For the Mathematical Reasoning test, you must answer 35 questions in 40 minutes.

The questions are all multiple choice. You will be asked to choose the best answer from five options.

This tests mathematical reasoning skills, and your ability to apply your mathematical understanding or knowledge to new problems.

You can’t use a calculator for any part of the test.

Questions can be drawn from a range of mathematical content areas.

This is an example of a Mathematical Reasoning question, taken from the sample test.

Select the best answer from the five options provided.

More Mathematical Reasoning example questions are available in the sample test.

For the Thinking Skills test, students must answer 40 questions in 40 minutes.

The questions are all multiple choice. You will be asked to choose the best answer from four options.

This test will assess your ability in critical thinking and problem solving. No previous knowledge is required.

There are a range of different question types in the Thinking Skills test.

For the Writing test, you must complete one set writing task within 30 minutes.

You will be marked on the creativity of your ideas and your ability to write effectively for a purpose and an audience.

The text structure, grammar, punctuation, spelling, chosen style and the vocabulary you use to help you express your message with also contribute to your mark.

Here is the example of the writing task from the sample test.

A planning sheet to brainstorm and organise your ideas is provided in the test question booklet.

Write your response on the lined answer sheet. Your response must be written in the two pages provided – no additional pages can be requested.

Make some plans:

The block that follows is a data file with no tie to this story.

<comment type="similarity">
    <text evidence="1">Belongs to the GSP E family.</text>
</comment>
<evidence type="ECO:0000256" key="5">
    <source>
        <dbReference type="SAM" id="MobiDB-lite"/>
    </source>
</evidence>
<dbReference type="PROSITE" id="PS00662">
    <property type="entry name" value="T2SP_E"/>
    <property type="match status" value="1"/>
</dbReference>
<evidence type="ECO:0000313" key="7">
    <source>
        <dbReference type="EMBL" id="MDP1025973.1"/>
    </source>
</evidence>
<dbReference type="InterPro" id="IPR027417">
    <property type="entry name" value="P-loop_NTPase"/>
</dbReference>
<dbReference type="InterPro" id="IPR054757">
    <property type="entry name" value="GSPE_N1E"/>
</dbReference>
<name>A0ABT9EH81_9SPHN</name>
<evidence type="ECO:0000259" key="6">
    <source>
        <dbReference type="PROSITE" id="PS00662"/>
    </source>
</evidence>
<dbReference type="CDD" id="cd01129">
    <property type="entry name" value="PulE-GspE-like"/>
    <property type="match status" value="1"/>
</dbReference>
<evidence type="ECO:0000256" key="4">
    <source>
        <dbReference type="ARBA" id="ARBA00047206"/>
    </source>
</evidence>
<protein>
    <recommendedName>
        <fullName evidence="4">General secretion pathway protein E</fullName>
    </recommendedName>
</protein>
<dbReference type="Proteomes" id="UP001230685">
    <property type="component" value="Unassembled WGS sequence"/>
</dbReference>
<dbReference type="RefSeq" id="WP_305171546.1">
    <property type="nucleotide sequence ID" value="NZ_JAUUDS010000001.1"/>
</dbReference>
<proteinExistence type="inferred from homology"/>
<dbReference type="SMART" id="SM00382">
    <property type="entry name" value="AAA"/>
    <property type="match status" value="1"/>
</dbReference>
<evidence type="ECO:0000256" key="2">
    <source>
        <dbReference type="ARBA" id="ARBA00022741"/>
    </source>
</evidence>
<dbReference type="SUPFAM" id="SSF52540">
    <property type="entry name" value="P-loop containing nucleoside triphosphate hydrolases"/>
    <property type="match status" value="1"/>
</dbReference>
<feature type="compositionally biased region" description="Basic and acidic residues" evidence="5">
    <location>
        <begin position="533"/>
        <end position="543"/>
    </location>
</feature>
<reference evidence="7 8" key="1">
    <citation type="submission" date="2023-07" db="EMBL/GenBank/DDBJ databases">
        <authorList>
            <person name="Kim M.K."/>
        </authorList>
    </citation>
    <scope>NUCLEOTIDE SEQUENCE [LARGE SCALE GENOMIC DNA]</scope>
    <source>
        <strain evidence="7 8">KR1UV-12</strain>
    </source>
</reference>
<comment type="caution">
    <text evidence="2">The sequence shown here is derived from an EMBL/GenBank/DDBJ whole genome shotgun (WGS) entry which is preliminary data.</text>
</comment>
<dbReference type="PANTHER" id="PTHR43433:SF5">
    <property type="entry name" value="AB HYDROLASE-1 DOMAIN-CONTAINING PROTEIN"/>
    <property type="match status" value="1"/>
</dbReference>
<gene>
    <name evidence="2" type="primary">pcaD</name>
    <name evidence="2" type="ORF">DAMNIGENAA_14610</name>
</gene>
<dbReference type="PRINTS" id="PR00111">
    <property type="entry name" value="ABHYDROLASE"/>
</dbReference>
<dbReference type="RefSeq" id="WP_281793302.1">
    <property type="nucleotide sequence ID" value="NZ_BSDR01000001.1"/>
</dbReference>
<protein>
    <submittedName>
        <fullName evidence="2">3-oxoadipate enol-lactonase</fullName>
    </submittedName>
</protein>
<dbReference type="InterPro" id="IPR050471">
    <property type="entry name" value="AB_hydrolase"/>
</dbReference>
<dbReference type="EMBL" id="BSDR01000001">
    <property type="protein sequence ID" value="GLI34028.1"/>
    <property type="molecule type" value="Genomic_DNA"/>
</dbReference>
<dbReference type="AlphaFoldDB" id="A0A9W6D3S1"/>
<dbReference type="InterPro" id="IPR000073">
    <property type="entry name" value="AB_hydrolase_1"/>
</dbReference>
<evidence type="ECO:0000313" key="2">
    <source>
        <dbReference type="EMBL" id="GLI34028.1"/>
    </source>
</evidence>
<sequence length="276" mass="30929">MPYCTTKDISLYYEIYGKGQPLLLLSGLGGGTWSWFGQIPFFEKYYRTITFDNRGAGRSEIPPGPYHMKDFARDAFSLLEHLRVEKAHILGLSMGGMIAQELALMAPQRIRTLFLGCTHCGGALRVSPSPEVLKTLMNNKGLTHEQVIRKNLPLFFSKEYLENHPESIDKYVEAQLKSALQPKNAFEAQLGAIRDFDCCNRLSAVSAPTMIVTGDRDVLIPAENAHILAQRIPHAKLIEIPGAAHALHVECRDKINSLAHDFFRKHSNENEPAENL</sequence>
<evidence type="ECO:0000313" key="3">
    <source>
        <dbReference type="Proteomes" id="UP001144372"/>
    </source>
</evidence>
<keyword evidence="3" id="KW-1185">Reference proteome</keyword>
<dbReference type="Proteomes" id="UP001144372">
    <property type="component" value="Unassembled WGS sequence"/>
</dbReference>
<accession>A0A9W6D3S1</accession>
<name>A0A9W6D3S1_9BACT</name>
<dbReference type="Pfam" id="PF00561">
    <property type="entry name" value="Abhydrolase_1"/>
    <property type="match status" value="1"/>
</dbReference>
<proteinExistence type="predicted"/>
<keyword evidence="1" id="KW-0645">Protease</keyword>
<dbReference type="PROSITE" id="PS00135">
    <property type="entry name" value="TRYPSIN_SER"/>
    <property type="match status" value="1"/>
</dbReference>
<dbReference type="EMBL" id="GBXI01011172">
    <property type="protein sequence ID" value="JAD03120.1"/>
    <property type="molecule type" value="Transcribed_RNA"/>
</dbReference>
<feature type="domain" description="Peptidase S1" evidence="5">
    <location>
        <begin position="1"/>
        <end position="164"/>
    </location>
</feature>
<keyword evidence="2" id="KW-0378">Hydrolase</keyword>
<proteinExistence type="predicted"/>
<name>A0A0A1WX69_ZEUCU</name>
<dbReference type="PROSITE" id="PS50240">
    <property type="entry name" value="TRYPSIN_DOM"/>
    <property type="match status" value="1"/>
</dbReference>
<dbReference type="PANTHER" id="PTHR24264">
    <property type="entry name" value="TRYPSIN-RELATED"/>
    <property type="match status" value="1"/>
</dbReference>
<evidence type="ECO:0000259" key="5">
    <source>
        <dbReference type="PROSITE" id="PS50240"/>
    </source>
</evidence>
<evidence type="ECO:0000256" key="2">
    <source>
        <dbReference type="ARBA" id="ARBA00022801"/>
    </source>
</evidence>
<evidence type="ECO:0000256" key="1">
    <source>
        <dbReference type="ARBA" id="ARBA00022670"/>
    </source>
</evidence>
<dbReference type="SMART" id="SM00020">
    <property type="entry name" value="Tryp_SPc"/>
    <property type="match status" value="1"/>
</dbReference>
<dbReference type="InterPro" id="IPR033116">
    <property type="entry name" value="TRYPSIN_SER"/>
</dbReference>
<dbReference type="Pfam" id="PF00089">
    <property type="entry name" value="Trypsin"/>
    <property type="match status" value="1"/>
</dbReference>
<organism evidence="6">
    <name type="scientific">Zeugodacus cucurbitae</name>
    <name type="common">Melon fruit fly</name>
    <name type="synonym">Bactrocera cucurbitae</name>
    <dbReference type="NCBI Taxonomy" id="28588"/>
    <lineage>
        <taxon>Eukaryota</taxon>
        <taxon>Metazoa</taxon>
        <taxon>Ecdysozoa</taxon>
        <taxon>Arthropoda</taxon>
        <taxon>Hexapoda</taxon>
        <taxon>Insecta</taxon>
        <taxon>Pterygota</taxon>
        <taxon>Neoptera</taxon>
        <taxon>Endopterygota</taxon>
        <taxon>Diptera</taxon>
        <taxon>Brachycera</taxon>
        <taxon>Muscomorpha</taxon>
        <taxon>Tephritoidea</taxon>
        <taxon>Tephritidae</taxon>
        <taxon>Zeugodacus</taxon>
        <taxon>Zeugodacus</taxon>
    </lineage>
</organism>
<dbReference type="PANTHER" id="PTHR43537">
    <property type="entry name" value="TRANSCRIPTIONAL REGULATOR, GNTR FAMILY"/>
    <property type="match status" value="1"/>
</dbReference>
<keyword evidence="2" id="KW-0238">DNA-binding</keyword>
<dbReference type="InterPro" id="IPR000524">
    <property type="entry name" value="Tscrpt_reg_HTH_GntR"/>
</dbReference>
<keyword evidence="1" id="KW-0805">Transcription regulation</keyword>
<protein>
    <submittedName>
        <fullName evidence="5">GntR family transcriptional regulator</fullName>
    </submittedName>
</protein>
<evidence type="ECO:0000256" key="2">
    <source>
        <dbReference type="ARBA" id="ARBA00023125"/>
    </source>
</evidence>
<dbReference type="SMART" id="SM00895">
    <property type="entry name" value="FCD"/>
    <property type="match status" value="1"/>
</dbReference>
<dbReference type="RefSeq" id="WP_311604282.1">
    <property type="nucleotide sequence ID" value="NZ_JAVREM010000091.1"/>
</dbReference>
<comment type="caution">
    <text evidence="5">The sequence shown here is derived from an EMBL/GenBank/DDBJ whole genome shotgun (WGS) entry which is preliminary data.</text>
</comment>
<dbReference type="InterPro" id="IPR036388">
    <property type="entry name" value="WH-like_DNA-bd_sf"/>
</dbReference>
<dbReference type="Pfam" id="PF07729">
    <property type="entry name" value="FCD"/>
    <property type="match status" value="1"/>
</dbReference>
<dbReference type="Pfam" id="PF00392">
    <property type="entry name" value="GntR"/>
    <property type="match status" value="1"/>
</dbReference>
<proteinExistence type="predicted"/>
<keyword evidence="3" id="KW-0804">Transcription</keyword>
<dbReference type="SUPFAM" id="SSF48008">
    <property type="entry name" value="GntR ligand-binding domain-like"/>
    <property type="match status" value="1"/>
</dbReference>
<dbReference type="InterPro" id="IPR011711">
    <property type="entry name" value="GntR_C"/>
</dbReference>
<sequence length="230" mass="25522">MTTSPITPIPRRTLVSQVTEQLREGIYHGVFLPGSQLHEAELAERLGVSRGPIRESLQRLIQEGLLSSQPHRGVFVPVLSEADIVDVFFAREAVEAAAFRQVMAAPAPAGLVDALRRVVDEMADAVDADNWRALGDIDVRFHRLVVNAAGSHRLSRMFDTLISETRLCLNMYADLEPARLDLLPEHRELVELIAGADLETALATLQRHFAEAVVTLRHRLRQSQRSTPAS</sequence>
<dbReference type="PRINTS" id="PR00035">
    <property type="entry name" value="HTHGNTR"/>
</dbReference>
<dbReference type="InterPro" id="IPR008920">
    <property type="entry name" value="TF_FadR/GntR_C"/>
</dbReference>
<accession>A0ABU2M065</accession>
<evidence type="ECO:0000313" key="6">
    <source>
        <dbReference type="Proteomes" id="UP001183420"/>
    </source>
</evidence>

• refer to the Test Authority letter to check your test location, date and arrival time
  • organise your transportation and allow adequate time for travel.

Bring with you:

  • your Test Authority letter, to show the supervisor upon arrival
  • a clear water bottle
  • a snack to have during the test break
  • a letter from your parent or carer, explaining if you are going home with someone else after the test or if you have permission to walk home

At the test:

  • when you arrive, follow the signs to the test entrance
  • you will meet the supervisor who will take you to the test room and provide you with all the instructions you will need
  • you will receive a pencil and eraser to use during the test
  • the test room is a quiet space
  • there will be a break after each test.

Things to remember:

  • get a good night’s sleep – a rested brain thinks clearly
  • attempt all questions – you don’t lose marks for incorrect answers, and the test is designed to be challenging
  • manage your time – do your best to answer each question. If you find it difficult, choose your best guess and come back to it at the end if you have time
  • check your question number matches the answer sheet number when shading in the bubbles
  • you can rub out an answer if you change your mind – be sure to show your new answer clearly
  • try to keep calm – it’s understandable to feel nervous about a test
  • do your best – the test is your chance to show your strengths.

.For further information and support:

  • visit the Selective high schools and opportunity classes site
  • view the online sample question papers
  • ask your parents to contact the High Performing Students Team via email or phone if they still have questions.

Entry to Year 7 in 2020

The entry score required for each school varies from year to year. It depends on the number and the academic merit of students who have chosen the school each year. See the minimum entry scores held by the last students accepting offers to selective high schools for entry in 2020. These scores do not indicate what score would be required for entry in later years.

Review of Selective Education Access

In December 2018, the NSW Minister for Education, Rob Stokes, announced the findings of the Review of Selective Education Access. For more information, see Review of Selective Education Access: Findings and Action Plan.

Information about changes to the placement process will be published on this site when it is available.

If you do not find the information you need on this site, please send a message by logging into your application or else email your enquiry to the Team rather than phoning. It will be attended to as soon as possible.